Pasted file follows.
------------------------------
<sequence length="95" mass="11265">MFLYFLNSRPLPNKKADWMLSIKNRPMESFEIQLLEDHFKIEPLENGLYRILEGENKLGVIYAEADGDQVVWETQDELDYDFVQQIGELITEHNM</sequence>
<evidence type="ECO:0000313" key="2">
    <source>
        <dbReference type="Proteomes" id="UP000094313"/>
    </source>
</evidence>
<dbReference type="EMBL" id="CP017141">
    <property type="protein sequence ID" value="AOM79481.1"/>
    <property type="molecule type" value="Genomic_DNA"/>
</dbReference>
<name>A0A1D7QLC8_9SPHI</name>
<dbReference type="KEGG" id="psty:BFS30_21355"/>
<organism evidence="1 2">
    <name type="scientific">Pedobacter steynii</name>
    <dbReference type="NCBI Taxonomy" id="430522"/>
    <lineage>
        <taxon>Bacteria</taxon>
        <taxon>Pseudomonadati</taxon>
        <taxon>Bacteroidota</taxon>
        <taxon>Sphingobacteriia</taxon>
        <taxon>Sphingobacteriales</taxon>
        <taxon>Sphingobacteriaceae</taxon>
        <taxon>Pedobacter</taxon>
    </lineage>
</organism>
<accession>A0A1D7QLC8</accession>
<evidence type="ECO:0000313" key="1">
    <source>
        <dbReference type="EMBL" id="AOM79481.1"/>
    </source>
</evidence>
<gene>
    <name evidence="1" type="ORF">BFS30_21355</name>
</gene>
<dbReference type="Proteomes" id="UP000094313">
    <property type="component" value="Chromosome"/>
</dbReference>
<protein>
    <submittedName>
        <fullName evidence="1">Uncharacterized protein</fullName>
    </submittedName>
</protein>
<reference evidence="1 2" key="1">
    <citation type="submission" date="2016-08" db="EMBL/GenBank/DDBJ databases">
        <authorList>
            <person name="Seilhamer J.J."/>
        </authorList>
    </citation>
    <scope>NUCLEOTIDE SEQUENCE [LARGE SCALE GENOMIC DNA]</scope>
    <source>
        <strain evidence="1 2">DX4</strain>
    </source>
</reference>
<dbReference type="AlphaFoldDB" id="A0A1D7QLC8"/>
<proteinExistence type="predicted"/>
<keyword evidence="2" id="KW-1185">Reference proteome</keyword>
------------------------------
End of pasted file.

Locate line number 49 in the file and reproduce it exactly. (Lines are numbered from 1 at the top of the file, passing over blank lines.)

    <scope>NUCLEOTIDE SEQUENCE [LARGE SCALE GENOMIC DNA]</scope>